After years of research, tours of Dalhousie, Mount Allison, Queen’s, Carleton, and McGill, and multiple family discussions, I selected my university. It was a well-considered and entirely reasonable decision, and it was completely wrong. I’m officially a first semester drop out.
Since the end of September, I’ve been at home in Toronto trying to figure out a new vision of my future. As any student knows, the age-old question, “what do you want to be when you grow up?” isn’t as straightforward as it seems.
For a while, I had it all planned out: political science, then law school. I accepted my offer to Carleton University for their difficult-to-get-into Global Politics program in June and started in September. I left after three weeks.
‘Better’ schools wouldn’t take him. Now, he’s a master.
John Fraser is master of Massey College at the University of Toronto. His advice first appeared in the 2013 Maclean’s University Rankings.
The agony of “getting it right” when choosing a university to kick off the higher academic experience in life is one I never had the privilege of experiencing. I had only three humble criteria: (1) is there a university that would actually take me, (2) could I afford it, and (3) please, dear God, can there be enough distance between my home in Toronto and this mythical, inexpensive place of higher learning—preferably with water in between?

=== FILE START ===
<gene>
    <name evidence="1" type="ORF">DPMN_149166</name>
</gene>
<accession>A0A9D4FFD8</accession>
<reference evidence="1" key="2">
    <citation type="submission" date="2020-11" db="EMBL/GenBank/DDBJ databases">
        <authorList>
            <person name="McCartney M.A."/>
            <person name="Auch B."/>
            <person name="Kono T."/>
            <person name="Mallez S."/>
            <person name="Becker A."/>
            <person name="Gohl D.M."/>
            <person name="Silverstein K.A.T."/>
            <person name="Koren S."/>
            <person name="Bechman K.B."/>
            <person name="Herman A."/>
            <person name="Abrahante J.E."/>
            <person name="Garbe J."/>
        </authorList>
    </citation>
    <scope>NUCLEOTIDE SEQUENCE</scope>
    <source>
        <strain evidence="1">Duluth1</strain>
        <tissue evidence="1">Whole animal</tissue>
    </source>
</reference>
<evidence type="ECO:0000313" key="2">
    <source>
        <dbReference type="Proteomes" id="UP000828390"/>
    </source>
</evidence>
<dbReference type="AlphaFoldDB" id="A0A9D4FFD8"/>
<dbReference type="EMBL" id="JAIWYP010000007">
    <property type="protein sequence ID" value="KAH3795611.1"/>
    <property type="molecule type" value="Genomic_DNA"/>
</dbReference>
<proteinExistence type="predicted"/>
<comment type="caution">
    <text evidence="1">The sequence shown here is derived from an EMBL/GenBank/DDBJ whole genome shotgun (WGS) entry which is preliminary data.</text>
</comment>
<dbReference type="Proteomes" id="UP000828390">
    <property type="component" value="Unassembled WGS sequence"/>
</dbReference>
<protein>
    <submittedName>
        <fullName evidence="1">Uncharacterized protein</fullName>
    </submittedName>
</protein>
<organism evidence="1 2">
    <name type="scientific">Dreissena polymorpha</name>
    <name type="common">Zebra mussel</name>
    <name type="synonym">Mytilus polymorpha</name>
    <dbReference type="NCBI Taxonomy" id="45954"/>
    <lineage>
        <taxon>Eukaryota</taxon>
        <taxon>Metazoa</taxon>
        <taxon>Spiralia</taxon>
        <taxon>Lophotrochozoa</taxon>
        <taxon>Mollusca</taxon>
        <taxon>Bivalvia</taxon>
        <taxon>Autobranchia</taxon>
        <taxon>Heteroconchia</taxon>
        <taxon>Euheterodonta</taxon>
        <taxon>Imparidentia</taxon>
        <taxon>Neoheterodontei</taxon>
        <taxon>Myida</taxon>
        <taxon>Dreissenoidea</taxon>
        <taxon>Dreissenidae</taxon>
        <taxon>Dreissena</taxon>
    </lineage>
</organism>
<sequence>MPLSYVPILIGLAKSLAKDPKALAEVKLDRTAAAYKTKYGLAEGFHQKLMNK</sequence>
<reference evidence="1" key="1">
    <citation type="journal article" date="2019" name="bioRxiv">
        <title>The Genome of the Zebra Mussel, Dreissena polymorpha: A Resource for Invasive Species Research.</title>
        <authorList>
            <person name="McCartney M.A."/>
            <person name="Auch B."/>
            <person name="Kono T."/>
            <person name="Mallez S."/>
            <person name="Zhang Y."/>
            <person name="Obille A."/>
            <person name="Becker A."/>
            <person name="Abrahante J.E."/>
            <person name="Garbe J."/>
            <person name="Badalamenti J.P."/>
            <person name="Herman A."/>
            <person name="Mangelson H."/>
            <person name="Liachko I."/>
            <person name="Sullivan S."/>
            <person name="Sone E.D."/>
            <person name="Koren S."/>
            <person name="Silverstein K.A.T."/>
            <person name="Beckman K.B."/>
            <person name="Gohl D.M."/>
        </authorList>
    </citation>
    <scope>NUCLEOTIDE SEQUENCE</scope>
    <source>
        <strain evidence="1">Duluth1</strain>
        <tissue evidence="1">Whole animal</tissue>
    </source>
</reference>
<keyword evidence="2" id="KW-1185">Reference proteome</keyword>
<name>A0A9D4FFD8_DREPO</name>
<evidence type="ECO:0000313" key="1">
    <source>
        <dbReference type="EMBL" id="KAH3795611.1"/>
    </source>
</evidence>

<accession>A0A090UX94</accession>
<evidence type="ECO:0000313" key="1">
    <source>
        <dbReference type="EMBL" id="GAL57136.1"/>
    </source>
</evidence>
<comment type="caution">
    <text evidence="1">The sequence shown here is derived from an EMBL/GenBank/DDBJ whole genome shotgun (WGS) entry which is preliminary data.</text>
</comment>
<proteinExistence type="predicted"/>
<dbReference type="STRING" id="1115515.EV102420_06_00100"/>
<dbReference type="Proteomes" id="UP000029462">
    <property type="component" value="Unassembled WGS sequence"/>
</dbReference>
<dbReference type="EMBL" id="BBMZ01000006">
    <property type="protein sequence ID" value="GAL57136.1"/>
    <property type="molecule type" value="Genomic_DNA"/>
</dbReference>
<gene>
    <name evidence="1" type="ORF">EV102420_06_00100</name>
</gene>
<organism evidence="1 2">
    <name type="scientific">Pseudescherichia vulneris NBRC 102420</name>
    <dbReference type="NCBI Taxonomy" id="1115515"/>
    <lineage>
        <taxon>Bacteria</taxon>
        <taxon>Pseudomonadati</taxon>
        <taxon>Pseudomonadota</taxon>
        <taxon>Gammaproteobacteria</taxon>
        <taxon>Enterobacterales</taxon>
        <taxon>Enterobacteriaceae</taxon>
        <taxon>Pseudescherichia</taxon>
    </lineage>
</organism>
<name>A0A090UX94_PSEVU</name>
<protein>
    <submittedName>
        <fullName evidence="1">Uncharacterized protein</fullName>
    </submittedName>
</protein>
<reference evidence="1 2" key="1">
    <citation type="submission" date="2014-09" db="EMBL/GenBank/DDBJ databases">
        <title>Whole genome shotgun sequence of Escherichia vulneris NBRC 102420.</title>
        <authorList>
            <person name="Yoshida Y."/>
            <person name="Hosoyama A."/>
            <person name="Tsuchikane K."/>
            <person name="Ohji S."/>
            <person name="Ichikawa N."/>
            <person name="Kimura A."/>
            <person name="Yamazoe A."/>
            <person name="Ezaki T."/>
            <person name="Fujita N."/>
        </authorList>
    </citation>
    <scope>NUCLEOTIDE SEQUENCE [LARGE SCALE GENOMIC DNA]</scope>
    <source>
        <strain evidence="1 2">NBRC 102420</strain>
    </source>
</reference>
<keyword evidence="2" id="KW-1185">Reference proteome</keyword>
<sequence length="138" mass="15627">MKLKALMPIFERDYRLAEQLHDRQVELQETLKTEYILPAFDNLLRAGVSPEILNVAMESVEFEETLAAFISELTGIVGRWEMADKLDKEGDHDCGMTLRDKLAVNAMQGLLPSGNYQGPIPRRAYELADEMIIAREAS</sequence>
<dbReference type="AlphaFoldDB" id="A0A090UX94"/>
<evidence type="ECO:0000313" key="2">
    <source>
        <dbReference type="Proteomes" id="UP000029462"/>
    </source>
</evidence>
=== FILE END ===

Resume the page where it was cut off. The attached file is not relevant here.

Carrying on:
Those are not generally the concerns of either parents or students, but variations on those themes are actually not a bad way to figure out where to go. The endless searching for exactly the right high-profile place, the relentless reliance on university evaluation guides (including the highly popular one this magazine puts out every year), the phone calls to well-connected friends, the trauma visited on the victim-students, the over-the-top ambitions of concerned parents: all these ingredients can add up to a roiling broth whose only parallel seems to be the hysteria of a bride’s mother the day before the wedding.